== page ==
I think those things are coming back heavier and quite frankly, I think they need to be baked into our code. To have a building that cannot open a window in our environment is, to me, illegal.
Students now are having to learn modeling techniques. Our computational modeling programs have become interesting. We had to do it in my time as a kind of, you know, it’s like your grandparents kind of just knew things.
We had basic ideas of models and we just knew that they worked; there were rules. Now, there’s so many programs that allow for you… to expand on those rules.
You can stick your 3-D computer model now into a program, and it will do a solar radiation study for you. It will determine if the wind and how the wind will react on the building and will determine how water and flooding react on your building
Have building codes sufficiently kept up with our changing weather and rising sea levels?
Well, yes and no. I think if we look back to that wind event, hurricanes, I think we’ve become very resilient and durable to wind. We’re able to survive that four- or five- hour, six-hour wind event.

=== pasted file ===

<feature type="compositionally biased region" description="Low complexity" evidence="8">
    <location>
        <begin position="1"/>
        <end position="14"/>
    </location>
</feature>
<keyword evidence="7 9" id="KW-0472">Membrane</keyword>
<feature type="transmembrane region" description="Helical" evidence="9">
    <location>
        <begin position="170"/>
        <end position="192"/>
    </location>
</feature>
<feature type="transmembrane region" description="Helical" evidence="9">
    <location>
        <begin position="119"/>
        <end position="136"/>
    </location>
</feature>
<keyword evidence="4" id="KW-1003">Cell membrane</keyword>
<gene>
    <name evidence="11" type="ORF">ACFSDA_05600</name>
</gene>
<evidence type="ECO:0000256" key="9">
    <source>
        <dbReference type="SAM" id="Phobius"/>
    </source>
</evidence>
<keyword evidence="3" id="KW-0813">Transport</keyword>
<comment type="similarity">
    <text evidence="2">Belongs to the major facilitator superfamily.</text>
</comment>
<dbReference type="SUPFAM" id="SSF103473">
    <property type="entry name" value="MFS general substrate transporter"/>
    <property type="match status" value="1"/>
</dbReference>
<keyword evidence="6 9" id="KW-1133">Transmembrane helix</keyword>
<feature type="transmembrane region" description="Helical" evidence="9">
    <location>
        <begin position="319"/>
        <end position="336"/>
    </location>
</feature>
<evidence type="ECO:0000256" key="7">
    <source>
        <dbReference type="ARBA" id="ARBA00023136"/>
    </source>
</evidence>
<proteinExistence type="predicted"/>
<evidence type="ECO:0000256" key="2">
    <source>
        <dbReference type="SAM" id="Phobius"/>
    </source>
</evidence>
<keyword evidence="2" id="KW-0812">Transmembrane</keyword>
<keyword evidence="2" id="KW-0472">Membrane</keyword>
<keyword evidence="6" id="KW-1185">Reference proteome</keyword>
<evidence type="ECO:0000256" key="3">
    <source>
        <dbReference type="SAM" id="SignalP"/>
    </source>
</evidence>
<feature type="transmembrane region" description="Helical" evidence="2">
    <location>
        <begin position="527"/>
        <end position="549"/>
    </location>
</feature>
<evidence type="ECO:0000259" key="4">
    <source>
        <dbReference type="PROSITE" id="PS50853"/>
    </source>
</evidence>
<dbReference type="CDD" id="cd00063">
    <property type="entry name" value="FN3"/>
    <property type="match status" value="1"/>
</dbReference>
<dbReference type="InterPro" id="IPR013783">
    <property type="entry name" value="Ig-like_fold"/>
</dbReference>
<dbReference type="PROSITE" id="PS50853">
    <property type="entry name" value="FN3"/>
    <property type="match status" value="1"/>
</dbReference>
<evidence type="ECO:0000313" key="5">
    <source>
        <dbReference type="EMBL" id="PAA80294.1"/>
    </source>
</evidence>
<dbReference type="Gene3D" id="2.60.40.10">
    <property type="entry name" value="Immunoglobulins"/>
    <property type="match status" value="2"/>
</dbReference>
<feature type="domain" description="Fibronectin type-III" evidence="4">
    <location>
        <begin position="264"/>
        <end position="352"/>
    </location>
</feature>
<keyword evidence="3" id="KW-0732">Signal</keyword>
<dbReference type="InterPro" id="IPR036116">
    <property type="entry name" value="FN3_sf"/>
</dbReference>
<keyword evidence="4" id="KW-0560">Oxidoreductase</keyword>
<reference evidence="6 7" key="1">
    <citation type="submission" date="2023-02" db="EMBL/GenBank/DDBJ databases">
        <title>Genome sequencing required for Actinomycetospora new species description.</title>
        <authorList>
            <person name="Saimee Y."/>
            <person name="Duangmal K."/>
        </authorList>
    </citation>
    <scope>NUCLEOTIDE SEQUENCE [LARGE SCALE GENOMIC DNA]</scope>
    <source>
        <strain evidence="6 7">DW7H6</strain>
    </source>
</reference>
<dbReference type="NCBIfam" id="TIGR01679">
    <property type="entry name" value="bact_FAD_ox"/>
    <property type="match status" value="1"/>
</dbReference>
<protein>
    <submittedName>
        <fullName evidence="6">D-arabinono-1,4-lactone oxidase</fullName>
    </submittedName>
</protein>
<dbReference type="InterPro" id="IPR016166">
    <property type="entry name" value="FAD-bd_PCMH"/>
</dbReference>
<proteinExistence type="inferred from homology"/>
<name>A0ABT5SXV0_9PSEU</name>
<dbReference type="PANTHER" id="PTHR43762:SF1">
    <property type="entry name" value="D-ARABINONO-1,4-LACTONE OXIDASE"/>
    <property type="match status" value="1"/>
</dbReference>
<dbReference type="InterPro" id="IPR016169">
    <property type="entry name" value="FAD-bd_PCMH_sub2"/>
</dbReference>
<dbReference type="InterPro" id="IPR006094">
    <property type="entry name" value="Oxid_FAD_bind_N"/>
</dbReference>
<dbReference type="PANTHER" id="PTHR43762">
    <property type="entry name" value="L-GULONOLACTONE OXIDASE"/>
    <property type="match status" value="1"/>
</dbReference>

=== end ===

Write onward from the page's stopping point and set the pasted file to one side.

What we’re not prepared for well in our code is the event that happens after. You only have to look at Hollywood (during Hurricane Irma), the unfortunate events that happened there in the assisted living facility.
That should not happen in a modern society; it should not happen in a society that prides itself on its ability to protect life and property. That’s the life, safety, and welfare of property and life is what we do as architects, landscape architects, any designer of the built environment.